Endurance and vocal energy are not necessarily the same thing. It may be just a question of getting into the habit of reminding yourself that you are talking to somebody whose interest you need to capture and keep. Maybe jotting down a few key ideas along those lines, and posting them by your microphone, would help. Remembering to smile is really important (adjust this to suit the subject matter - if you're doing a read on how to conduct a bereavement group, for example, you don't want to be too smiley). I try to move my head a lot, while still keeping my mouth focused on the microphone - e.g. if the phrase is "you must never forget" I will shake my head a bit to emphasize the point. Move the hands a lot (remember of course to wear quiet clothes - or take them off if you have to) - not randomly, but in a way that makes sense for what you're saying. Take your "energy pulse" at, say, the beginning of every new paragraph to make sure you're on track. If not, you might jump up and down and bit and clap your hands to jolt your enthusiasm. I sometimes say something in an excited voice that isn't in the script, like "this is dynamite!!!" just to rekindle the flame if I need it. And Do Not Forget the person you're talking to - they're depending on you.

If physical fatigue is a factor, think about what might be contributing to your fatigue. If your feet are getting tired from standing, possibly you could arrange to sit on a stool that will allow you to maintain good posture while keeping you off your feet. Or get a floor mat designed to reduce fatigue. Take breaks to save your files, get some water, walk around and stretch. If you're straining in any way during recording, think about the cause. Maybe the gain isn't turned up enough and you're worried about projecting your voice too much, or the copy isn't placed in a way that makes it easy for you to see. Little things that can just wear you out unnecessarily.

If it's vocal energy, rather than vocal or other physical fatigue that's troubling you, I think it's just a matter of forming new habits. Good luck with it!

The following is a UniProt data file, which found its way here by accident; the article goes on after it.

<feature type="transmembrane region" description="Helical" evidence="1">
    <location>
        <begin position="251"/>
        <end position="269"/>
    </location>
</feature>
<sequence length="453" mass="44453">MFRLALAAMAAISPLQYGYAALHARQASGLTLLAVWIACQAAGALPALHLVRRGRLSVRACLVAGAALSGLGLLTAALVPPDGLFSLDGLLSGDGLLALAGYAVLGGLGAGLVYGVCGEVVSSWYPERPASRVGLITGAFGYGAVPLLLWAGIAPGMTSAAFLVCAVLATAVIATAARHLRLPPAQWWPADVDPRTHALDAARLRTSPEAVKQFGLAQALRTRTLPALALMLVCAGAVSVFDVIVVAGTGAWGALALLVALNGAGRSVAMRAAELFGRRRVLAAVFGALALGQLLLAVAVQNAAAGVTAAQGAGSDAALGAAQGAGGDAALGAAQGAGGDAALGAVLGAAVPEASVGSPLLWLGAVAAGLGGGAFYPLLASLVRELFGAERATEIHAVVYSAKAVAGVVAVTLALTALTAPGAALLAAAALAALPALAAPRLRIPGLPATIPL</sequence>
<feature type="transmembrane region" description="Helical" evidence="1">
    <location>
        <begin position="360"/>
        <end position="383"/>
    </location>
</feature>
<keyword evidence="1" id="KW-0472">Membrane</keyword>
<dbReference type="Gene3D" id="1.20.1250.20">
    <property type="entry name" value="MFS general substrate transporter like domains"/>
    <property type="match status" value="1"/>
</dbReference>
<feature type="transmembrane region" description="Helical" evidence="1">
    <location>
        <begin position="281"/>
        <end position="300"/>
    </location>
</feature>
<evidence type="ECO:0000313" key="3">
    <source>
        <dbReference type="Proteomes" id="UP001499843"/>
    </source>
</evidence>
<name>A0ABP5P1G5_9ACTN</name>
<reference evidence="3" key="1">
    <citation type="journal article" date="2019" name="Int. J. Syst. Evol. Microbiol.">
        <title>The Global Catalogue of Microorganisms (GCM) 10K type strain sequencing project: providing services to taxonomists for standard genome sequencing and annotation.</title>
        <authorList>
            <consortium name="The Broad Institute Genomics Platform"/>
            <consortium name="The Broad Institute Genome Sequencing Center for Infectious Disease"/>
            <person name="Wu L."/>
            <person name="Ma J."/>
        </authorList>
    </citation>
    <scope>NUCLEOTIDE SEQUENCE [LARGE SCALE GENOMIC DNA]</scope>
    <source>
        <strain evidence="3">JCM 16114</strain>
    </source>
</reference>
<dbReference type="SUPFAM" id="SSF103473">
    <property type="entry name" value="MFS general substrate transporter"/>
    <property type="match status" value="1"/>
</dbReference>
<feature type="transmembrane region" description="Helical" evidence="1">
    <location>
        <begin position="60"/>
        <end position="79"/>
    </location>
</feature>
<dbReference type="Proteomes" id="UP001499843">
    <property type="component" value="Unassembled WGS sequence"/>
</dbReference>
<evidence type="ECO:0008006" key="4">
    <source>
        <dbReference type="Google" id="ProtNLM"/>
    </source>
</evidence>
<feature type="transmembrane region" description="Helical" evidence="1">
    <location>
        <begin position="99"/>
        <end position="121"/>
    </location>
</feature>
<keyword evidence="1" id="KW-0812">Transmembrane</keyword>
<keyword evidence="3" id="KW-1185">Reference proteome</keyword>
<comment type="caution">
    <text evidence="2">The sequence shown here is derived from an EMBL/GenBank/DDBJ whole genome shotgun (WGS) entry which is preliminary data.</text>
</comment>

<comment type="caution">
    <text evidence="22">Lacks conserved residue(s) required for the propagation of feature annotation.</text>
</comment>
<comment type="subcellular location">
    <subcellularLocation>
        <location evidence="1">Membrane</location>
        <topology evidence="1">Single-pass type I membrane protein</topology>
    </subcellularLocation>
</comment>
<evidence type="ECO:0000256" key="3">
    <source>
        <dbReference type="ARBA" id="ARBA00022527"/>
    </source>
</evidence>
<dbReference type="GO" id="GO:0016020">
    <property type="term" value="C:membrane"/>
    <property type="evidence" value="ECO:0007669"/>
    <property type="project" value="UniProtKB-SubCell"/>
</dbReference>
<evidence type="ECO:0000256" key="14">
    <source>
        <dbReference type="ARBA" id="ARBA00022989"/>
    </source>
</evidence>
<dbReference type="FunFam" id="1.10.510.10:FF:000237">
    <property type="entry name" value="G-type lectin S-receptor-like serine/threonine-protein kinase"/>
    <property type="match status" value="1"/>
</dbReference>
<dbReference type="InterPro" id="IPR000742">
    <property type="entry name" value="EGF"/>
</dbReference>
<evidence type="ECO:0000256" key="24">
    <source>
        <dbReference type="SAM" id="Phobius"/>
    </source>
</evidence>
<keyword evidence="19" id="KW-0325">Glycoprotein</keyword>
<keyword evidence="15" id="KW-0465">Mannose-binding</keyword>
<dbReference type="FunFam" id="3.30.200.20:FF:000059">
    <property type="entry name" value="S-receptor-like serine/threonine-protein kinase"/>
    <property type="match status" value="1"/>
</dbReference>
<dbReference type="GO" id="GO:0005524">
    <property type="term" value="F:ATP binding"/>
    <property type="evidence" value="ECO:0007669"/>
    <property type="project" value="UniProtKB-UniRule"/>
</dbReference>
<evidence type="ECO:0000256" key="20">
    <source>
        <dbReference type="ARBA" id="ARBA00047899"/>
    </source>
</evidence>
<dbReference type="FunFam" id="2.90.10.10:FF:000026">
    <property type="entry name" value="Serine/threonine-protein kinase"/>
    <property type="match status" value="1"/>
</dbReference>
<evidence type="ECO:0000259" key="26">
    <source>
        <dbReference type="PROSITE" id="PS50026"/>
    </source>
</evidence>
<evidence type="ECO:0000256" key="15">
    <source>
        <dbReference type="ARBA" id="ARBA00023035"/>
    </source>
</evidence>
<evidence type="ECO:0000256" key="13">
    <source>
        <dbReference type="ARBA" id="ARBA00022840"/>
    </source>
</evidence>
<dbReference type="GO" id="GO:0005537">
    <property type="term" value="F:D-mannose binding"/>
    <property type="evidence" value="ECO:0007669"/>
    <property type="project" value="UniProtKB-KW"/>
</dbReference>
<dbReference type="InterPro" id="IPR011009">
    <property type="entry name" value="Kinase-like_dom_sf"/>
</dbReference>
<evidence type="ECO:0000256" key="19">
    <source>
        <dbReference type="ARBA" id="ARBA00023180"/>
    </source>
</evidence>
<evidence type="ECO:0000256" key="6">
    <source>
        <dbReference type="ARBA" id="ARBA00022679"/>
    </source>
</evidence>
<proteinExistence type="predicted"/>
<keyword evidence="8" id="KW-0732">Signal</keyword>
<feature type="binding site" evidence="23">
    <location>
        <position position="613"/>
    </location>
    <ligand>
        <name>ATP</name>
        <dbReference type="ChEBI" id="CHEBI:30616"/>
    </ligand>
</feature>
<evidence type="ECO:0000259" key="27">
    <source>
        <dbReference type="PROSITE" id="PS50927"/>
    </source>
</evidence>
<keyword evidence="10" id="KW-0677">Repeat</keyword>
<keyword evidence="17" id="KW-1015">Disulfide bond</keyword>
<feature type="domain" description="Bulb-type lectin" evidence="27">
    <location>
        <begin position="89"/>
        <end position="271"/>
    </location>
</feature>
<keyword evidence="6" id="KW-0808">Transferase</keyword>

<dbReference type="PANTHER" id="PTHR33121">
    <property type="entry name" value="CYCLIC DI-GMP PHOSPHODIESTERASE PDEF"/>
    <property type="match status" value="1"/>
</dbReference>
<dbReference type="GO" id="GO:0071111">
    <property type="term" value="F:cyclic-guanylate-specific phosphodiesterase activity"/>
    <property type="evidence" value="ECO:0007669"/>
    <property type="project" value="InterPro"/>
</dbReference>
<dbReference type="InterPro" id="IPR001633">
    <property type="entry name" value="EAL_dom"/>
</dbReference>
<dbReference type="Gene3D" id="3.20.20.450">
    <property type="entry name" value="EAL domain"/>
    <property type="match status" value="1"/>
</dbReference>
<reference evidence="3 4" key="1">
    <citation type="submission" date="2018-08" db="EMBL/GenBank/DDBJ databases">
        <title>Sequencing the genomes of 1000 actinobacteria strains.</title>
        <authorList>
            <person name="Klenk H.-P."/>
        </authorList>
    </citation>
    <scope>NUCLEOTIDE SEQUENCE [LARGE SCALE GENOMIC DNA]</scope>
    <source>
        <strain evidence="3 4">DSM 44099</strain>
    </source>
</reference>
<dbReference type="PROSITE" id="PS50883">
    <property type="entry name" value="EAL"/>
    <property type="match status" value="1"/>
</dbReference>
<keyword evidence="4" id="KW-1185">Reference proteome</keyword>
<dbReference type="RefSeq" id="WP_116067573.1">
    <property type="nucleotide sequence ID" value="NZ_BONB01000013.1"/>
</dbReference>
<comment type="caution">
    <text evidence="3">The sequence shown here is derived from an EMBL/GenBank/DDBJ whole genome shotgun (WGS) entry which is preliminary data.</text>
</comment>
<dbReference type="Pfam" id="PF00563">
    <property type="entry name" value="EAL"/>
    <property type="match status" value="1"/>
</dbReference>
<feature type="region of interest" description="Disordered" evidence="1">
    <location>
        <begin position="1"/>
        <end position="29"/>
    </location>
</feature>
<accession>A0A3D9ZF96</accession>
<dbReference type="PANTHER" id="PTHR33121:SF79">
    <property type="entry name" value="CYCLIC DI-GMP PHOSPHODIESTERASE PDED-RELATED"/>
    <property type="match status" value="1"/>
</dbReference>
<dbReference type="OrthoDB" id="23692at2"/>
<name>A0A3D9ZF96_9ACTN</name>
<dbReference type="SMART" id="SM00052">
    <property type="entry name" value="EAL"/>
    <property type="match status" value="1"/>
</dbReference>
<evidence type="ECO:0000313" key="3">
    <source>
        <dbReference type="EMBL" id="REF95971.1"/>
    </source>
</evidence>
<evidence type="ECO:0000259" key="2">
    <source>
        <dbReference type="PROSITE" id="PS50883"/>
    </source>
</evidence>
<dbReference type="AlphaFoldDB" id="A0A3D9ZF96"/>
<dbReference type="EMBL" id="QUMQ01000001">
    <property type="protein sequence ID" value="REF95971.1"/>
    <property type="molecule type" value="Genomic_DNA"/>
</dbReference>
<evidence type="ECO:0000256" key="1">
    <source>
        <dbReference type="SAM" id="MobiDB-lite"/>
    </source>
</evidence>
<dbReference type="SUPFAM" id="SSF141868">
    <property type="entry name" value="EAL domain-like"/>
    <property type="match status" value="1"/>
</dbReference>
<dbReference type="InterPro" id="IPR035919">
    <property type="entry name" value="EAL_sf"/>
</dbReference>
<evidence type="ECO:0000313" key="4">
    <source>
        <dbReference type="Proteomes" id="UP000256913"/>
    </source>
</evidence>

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SoundsGreat-Elaine Singer
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PostPosted: Wed Apr 25, 2007 8:52 pm    Post subject: Reply with quote

Great points Mary. Thanks for sharing.
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iladelf
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PostPosted: Thu May 03, 2007 11:00 am    Post subject: Reply with quote

Really like your idea, Moe, of reading to your kids. What a wonderful way to spend quality time, and something you'll pass on to the next generation.

I still remember my father reading "The Sword of Shanarra" as a child. For some reason, I think I got too old for him to finish it. But it's a good memory.
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japanjosh
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PostPosted: Sun May 06, 2007 11:09 pm    Post subject: Reply with quote

very worthwhile advice, everyone. thanks so much.
i'll put these tips to use and see how they work for me and report back.
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Charles Nove
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Joined: 26 Jan 2007
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Location: London, England

PostPosted: Thu Jun 14, 2007 11:11 pm    Post subject: Reply with quote

Great tips from MCM there. I totally agree!

It may sound obvious, but are you doing a decent warm-up routine before you start? Starting out with the vocal apparatus properly warmed up will greatly increase the time before you hit The Wall.